Rubens Barrichello has hit back at Brawn GP's cynics and detractors, by declaring that not only is the team's car entirely legal - but it is also every bit as fast and a contender for race wins as it has looked during pre-season testing.

With the 2009 Formula 1 World Championship campaign set to rev into life this coming weekend in the Australian Grand Prix in Melbourne, Brawn has thus far gone against all predictions in setting the pace - a pace few of its rivals seem capable of living with.

Having faced extinction following the withdrawal of Honda last December, the Brackley-based operation has risen Phoenix-like from the ashes with a new name, a new conviction and, seemingly, a whole new lease of life - and so has Barrichello.

"It's a very solid car, a brand new machine, with a very reliable and powerful Mercedes engine, so it's not crazy [to think of victory]", the 36-year-old asserted to Spanish newspaper Marca.

"I've been waiting a long time to find a team that can give me the same set-up as Ferrari, but without having to drive for [Michael] Schumacher."

Barrichello claimed all nine of his grand prix victories with the Scuderia, and despite now going into his 17th season in the top flight - having already overtaken Riccardo Patrese's long-standing record for most starts midway through 2008 - he clearly believes he has his best chance of adding to that tally in years.

The experienced Brazilian had fewer words of encouragement, however, for Lewis Hamilton's struggling McLaren-Mercedes outfit, which he reckoned would likely take 'three or four races' to claw back ground - a situation that, in what already looks like being the most open and unpredictable campaign in years with all of the rule changes brought into force, could be too little too late.

In the face of mounting criticism from rival competitors that the new BGP 001 - in company with Williams' FW31 and Toyota's TF109 - is running with an illegal diffuser after cleverly exploiting a loophole in the new aerodynamic regulations in order to generate greater downforce and therefore grip, the S?o Paulista fired back that the car is 'definitely legal'. Other teams are now believed to be hastily re-designing the gearbox housing and rear end of their cars - but those modifications may not arrive until at least the fourth grand prix of the season.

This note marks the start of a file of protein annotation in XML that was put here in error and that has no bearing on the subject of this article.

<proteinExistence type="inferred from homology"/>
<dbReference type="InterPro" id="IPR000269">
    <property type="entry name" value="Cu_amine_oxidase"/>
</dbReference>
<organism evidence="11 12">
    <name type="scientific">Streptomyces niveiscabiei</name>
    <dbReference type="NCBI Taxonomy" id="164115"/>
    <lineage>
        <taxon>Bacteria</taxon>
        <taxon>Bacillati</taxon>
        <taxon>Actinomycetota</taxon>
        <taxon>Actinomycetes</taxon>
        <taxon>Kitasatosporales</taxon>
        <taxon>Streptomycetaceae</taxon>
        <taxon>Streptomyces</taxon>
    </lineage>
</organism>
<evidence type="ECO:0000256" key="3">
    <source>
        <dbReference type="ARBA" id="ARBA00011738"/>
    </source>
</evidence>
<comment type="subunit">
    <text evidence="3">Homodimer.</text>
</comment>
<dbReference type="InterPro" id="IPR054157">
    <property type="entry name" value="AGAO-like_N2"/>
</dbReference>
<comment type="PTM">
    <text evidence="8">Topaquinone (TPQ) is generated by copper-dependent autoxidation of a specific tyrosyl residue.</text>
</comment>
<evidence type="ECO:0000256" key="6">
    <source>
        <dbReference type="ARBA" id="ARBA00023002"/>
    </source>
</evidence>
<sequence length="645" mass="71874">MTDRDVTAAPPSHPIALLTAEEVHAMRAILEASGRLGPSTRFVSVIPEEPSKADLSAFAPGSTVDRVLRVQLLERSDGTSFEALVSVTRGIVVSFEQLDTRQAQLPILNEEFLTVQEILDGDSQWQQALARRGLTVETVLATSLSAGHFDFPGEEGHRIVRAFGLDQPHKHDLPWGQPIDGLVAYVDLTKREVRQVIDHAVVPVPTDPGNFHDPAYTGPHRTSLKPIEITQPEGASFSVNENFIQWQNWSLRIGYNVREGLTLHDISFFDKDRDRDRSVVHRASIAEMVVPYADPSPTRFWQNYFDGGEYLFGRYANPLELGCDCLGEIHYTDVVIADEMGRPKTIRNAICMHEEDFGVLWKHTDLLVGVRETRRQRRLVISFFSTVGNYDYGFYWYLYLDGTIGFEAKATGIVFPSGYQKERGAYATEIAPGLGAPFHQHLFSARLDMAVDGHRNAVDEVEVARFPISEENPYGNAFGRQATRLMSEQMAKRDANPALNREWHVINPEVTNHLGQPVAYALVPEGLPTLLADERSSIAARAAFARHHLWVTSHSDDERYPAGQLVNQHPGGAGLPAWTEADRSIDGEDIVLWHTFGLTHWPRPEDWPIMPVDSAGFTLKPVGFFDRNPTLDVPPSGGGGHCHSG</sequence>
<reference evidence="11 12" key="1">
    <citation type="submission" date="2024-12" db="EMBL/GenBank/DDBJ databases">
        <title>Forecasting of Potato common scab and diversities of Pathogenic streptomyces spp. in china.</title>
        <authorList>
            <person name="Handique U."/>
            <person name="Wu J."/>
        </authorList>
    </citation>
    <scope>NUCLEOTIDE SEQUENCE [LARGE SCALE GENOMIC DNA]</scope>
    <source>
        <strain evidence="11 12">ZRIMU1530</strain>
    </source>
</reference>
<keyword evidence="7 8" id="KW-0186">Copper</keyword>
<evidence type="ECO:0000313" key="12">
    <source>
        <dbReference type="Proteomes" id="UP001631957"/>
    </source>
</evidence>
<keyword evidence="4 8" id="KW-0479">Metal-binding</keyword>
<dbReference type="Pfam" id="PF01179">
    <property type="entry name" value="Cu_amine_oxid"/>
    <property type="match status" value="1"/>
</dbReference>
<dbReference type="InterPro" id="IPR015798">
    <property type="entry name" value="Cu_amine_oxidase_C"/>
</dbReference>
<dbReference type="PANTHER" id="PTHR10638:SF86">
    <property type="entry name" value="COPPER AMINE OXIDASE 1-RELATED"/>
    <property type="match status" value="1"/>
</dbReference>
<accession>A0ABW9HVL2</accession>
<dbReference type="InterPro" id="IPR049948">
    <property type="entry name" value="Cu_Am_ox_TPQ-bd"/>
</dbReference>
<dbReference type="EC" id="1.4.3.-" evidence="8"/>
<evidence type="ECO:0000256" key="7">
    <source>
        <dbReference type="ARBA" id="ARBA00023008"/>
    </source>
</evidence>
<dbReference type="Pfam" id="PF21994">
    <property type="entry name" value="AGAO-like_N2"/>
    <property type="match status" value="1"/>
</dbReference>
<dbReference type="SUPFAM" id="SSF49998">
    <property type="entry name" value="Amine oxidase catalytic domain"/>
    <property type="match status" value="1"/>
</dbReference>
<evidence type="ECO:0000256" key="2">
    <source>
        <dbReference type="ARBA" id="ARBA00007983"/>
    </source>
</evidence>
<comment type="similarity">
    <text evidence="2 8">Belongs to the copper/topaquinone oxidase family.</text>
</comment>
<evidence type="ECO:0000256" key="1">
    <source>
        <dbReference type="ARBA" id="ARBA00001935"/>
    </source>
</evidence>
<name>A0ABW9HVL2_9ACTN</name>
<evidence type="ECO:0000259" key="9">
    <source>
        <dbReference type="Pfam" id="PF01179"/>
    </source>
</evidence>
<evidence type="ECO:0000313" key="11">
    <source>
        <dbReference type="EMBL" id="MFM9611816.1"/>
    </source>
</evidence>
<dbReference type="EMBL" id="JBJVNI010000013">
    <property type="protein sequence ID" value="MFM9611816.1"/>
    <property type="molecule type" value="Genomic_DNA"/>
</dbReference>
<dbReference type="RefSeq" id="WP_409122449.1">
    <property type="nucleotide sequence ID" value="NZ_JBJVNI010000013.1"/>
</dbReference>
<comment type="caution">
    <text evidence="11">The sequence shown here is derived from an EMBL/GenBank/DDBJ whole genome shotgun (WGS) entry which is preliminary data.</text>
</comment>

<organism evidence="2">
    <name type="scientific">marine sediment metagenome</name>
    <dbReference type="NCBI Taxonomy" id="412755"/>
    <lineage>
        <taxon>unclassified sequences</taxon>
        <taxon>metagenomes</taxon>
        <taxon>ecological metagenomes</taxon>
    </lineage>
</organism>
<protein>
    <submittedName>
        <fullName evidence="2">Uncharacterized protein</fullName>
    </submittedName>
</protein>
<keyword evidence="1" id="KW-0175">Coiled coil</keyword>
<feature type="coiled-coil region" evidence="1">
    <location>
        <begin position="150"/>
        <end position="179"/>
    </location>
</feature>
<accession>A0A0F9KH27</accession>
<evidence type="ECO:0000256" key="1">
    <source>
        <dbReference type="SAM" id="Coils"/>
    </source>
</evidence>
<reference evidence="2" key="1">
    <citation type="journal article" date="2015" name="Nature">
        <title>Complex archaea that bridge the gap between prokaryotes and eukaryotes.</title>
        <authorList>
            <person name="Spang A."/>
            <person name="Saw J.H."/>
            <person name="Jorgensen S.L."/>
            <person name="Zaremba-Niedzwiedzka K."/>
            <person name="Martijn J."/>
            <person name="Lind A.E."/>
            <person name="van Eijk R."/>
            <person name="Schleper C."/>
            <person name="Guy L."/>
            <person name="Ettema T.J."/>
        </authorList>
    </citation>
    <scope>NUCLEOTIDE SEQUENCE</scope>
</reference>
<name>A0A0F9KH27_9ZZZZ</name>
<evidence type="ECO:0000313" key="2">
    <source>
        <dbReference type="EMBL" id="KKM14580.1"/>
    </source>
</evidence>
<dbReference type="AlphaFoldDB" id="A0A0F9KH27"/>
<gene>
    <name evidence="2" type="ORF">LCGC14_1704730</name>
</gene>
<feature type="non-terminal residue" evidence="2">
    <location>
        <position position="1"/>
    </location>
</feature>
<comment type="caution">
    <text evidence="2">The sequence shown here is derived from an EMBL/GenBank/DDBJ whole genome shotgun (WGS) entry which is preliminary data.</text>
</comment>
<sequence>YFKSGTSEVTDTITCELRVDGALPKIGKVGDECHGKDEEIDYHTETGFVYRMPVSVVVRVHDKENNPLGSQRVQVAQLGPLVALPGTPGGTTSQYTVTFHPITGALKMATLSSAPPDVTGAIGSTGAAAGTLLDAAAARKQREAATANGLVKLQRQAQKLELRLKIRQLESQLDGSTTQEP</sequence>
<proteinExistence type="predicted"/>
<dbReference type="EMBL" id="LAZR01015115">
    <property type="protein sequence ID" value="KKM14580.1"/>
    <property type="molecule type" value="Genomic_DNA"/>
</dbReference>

Renault F1 managing director Flavio Briatore has claimed that 'there are two sets of regulations - the one that allows some teams to have the diffuser built in a certain way that is forbidden to others because it's considered illegal; at least three teams don't respect the regulations'.

"You're asking are we legal?" Barrichello said in an interview with the Daily Mirror. "When someone is behind, it is easier to say your rivals are against the rules than to do better work. It's a different way of interpreting the rules, but we've made sure to respect the rules."

"Our team is very much within the regulations," agreed Williams technical director Sam Michael. "I don't know what the fuss is about.

"People are complaining rather than putting their hands up and saying, 'we didn't think of it because we weren't looking at the rules hard enough'."

The FIA has already cleared Williams and Toyota's diffuser designs, and it is understood that the governing body's technical delegate Charlie Whiting attended testing in Spain to similarly inspect the Brawn entry. FIA President Max Mosley has insisted that it is now too late to make a definitive ruling - leading the sport's commercial rights-holder Bernie Ecclestone to suggest that post-race Down Under, 'whoever is not happy is going to stick in a protest'.



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